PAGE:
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I hope you're not using your yeasu rig while discovering. When a strong signal enters the antenna it acts as an oscillator and mixes with all kinds of signals, even weak ones, so they multiply on other frequencies.

You have tried your discone with other scanners so there isn't a fault with the antenna or coax?

When you hear a NOAA signal on the wrong frequency and you lock the scanner on that channel, is the signal there for ever or only occasionally? The offending transmitter should be in sync with the wrong NOAA frequency and could possible be found with another scanner, as it must be a strong signal to have that effect.

/Ubbe
Huh. I actually hadn't thought to try swapping the antennas. To my surprise, things like other NOAA stations (using them as an always-on signal to check strength) tend to be about 2 S-units stronger on the little discone than the antenna with 6 dBi gain on 2 meters. Wasn't expecting that. Not sure why yet -- whether it's traps that hurt out-of-band performance or if something's wrong with the setup. The intermod problems didn't immediately follow, but they're intermittent enough that it'll take me a bit to rule it out.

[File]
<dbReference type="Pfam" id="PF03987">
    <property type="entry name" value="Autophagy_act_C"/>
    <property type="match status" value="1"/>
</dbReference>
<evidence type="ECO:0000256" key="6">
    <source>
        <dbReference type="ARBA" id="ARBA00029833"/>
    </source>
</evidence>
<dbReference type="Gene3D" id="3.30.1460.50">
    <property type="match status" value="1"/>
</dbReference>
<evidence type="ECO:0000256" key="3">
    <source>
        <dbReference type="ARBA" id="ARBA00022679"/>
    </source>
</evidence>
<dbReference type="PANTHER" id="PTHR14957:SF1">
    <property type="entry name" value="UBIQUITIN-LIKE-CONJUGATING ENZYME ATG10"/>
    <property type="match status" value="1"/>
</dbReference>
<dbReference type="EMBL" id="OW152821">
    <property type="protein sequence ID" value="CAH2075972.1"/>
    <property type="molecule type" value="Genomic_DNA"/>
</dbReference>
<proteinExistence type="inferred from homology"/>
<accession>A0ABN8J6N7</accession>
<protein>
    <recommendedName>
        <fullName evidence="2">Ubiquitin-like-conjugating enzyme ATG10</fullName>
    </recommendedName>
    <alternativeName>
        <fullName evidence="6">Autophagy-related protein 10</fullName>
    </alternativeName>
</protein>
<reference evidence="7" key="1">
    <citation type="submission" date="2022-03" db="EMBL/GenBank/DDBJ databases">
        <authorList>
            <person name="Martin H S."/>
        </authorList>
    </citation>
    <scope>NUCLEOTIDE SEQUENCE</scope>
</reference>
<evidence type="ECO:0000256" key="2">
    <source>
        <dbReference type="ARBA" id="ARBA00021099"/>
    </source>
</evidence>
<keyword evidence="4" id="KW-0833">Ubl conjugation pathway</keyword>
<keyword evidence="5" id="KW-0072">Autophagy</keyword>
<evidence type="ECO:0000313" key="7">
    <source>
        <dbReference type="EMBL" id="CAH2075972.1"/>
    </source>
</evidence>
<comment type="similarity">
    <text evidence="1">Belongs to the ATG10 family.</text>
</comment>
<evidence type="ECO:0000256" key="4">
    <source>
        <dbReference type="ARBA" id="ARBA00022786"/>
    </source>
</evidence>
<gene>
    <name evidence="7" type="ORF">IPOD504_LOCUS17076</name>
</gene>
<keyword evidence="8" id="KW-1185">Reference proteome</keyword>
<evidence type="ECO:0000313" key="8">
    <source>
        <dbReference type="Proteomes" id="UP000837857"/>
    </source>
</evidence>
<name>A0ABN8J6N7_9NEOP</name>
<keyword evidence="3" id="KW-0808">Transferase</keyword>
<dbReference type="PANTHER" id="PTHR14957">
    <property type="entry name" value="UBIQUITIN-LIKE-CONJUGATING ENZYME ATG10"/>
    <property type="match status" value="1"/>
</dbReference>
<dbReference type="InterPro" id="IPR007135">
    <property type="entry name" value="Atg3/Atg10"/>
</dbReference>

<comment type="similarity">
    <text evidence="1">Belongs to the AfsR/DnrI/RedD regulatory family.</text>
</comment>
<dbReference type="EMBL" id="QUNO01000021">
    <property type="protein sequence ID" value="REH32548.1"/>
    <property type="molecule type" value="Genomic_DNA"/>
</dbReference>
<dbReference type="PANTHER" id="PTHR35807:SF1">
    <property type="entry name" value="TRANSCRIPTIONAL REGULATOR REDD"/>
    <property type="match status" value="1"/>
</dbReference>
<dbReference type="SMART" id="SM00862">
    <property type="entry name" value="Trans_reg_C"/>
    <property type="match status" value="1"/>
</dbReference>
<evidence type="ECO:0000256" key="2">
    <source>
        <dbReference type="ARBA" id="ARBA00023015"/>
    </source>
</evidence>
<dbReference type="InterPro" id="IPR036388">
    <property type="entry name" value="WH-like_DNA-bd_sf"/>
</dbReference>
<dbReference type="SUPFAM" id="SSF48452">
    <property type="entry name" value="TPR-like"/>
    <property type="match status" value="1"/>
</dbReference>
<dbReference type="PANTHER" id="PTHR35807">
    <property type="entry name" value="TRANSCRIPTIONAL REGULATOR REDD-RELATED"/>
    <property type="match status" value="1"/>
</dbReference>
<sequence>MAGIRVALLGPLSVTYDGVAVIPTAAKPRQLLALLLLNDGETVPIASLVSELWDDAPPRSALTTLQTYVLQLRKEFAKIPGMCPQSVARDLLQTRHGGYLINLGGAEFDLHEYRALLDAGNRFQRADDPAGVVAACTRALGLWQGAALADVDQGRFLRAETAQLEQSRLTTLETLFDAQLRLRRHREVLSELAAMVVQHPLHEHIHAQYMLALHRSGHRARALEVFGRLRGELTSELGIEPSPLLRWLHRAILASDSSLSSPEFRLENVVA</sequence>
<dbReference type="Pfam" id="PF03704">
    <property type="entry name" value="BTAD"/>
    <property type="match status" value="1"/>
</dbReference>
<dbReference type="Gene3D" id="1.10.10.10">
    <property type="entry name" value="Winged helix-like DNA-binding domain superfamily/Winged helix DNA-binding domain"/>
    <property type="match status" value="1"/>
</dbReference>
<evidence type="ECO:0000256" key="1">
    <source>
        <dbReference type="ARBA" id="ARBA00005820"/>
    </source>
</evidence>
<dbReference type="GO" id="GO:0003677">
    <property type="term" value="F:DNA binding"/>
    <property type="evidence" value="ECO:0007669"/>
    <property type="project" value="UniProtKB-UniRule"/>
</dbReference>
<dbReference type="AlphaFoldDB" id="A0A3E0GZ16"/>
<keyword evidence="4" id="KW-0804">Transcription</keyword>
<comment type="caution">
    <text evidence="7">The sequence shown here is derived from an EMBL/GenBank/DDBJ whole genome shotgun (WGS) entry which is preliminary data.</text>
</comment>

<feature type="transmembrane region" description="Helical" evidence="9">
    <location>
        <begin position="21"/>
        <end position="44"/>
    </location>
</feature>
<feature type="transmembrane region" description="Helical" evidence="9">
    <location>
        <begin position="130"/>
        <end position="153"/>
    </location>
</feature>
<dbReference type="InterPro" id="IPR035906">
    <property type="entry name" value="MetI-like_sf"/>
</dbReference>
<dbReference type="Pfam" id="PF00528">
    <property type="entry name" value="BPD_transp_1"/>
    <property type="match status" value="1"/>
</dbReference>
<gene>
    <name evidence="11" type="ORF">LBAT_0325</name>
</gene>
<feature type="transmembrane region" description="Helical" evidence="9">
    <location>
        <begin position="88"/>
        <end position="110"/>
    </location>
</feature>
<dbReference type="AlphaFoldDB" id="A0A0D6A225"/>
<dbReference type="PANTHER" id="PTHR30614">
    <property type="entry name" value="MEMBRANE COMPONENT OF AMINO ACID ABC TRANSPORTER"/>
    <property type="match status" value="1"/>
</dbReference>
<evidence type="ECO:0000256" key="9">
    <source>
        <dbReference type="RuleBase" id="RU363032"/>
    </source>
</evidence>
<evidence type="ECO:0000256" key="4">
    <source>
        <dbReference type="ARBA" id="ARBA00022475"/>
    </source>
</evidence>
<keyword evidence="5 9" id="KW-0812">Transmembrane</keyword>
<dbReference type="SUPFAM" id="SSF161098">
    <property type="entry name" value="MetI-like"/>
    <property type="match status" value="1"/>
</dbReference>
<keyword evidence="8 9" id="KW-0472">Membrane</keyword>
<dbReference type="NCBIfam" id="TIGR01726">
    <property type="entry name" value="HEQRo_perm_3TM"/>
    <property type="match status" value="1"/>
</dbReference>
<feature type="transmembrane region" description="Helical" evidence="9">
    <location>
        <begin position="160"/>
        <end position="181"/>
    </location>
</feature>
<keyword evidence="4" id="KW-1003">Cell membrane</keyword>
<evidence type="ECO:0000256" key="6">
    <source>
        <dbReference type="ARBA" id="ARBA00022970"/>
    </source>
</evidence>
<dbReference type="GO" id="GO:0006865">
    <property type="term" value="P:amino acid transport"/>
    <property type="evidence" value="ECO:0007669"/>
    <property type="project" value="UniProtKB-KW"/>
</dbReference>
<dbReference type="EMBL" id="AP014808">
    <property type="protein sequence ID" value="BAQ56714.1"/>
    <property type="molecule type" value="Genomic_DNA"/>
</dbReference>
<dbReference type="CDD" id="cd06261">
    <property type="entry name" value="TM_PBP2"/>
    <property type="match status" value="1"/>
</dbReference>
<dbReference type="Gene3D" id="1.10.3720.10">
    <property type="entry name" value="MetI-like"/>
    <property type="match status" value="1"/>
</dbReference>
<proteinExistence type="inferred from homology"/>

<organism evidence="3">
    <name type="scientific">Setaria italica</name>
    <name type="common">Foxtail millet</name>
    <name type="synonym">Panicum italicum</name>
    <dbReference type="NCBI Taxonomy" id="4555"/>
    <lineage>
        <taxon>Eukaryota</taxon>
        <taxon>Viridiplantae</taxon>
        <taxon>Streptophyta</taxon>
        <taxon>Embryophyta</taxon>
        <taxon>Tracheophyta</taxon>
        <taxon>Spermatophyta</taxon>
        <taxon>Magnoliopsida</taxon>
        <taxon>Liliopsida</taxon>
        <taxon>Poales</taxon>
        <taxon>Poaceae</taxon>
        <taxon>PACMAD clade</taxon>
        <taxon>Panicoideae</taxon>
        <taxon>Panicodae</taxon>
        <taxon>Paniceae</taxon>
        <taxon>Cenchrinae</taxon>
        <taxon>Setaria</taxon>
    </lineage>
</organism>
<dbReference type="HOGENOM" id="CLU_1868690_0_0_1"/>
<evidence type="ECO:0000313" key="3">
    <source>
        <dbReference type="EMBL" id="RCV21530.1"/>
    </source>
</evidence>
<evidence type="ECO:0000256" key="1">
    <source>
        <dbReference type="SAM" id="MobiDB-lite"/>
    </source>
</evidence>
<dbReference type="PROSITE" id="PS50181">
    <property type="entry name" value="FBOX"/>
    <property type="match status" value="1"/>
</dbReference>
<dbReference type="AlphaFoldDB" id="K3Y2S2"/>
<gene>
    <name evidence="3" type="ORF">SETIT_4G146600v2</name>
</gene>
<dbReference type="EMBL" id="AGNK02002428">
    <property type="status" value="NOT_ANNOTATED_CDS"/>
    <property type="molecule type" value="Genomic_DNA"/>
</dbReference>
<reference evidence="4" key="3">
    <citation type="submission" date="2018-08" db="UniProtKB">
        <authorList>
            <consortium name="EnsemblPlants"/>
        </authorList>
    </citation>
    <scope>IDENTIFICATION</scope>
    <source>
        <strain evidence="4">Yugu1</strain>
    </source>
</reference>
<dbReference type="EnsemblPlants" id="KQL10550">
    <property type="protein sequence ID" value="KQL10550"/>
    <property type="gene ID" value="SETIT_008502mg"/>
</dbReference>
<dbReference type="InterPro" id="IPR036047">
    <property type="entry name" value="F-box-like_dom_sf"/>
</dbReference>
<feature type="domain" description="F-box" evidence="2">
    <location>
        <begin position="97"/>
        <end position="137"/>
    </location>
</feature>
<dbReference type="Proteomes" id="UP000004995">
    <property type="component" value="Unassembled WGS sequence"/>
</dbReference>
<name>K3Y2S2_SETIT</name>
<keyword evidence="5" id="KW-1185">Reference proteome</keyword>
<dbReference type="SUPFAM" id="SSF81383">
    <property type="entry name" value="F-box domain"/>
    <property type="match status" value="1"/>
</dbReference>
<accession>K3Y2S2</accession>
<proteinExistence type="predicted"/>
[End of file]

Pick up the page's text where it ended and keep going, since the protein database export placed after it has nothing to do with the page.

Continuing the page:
To your other questions -- no, I'm not transmitting while experiencing these problems. :) I gave a more detailed explanation of the NOAA signal in another comment, but I figured out that it's the product of my local FD and the NWS transmitter. The NWS transmitter is obviously always on, but the intermod only happens when the fire department repeater is transmitting. Neither's right on top of me, though.

That said, my goal in this post wasn't necessarily to sort out my intermod problems (though the replies have been most helpful in that regard!), as much as to see if others have had this problem. Seems like it's not a common problem based on the replies.
 

Ubbe

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Get a variable attenuater between scanner and coax and see what happens with a little attenuation, with both antennas. Maybe you only need to attenuate a few dBs to get back a clean signal. The attenuator can be found on the net or in stores selling tv/sat equippment and costs something like $10 but you'll also need suitable connectors or adapters.

I have a 1-6 splitter to my scanners and when I crank up the signal the TRX-2 is the first to croak.

/Ubbe